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J Extracell Vesicles. 2018 Jan 15;7(1):1424473. doi: 10.1080/20013078.2018.1424473. eCollection 2018.

Selective release of circRNAs in platelet-derived extracellular vesicles.

Author information

1
Institute of Biochemistry, Justus Liebig University of Giessen, Giessen, Germany.
2
Biomedical Research Centre Seltersberg, Imaging Unit, Justus Liebig University of Giessen, Giessen, Germany.
3
Institute for Clinical Immunology and Transfusion Medicine, Justus Liebig University of Giessen, Giessen, Germany.

Abstract

Circular RNAs (circRNAs) are a novel class of noncoding RNAs present in all eukaryotic cells investigated so far and generated by a special mode of alternative splicing of pre-mRNAs. Thereby, single exons, or multiple adjacent and spliced exons, are released in a circular form. CircRNAs are cell-type specifically expressed, are unusually stable, and can be found in various body fluids such as blood and saliva. Here we analysed circRNAs and the corresponding linear splice isoforms from human platelets, where circRNAs are particularly abundant, compared with other hematopoietic cell types. In addition, we isolated extracellular vesicles from purified and in vitro activated human platelets, using density-gradient centrifugation, followed by RNA-seq analysis for circRNA detection. We could demonstrate that circRNAs are packaged and released within both types of vesicles (microvesicles and exosomes) derived from platelets. Interestingly, we observed a selective release of circRNAs into the vesicles, suggesting a specific sorting mechanism. In sum, circRNAs represent yet another class of extracellular RNAs that circulate in the body and may be involved in signalling pathways. Since platelets are essential for central physiological processes such as haemostasis, wound healing, inflammation and cancer metastasis, these findings should greatly extend the potential of circRNAs as prognostic and diagnostic biomarkers.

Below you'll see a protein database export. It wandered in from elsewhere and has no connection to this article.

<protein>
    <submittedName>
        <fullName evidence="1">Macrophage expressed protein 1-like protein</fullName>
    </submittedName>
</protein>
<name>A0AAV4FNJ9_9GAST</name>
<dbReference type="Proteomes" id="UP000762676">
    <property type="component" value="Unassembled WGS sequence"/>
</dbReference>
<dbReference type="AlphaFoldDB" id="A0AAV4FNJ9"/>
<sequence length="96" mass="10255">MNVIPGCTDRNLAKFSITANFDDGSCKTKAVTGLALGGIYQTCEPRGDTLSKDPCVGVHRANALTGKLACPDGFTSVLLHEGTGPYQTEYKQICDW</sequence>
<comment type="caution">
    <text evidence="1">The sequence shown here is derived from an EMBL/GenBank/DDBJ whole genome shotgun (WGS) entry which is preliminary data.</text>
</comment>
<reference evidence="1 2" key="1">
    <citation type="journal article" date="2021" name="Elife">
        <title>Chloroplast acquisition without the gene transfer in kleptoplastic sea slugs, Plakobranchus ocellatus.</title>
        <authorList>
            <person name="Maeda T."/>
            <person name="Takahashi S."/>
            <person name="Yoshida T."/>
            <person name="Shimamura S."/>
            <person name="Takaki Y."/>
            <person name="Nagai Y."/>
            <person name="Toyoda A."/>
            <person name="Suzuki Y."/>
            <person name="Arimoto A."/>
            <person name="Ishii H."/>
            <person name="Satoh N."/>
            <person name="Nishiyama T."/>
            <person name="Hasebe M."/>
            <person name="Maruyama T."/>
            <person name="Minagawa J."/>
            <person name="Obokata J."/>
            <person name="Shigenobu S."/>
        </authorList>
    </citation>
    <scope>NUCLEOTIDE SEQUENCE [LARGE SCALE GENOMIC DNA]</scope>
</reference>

KEYWORDS:

CircRNAs; exosomes; extracellular vesicles; microvesicles; platelets

Conflict of interest statement

No potential conflict of interest was reported by the authors.

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